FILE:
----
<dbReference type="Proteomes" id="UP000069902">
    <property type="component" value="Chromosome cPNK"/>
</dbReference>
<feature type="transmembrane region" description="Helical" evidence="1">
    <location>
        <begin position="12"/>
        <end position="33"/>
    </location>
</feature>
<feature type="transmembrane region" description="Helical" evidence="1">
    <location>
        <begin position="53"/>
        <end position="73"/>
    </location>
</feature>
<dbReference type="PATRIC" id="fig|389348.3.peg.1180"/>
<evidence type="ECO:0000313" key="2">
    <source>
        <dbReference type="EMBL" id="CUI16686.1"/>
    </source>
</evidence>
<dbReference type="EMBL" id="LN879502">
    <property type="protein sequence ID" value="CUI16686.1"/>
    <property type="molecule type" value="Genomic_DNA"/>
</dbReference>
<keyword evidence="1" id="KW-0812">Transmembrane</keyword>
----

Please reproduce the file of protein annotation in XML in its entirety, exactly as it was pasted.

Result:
<dbReference type="Proteomes" id="UP000069902">
    <property type="component" value="Chromosome cPNK"/>
</dbReference>
<feature type="transmembrane region" description="Helical" evidence="1">
    <location>
        <begin position="12"/>
        <end position="33"/>
    </location>
</feature>
<feature type="transmembrane region" description="Helical" evidence="1">
    <location>
        <begin position="53"/>
        <end position="73"/>
    </location>
</feature>
<dbReference type="PATRIC" id="fig|389348.3.peg.1180"/>
<evidence type="ECO:0000313" key="2">
    <source>
        <dbReference type="EMBL" id="CUI16686.1"/>
    </source>
</evidence>
<dbReference type="EMBL" id="LN879502">
    <property type="protein sequence ID" value="CUI16686.1"/>
    <property type="molecule type" value="Genomic_DNA"/>
</dbReference>
<keyword evidence="1" id="KW-0812">Transmembrane</keyword>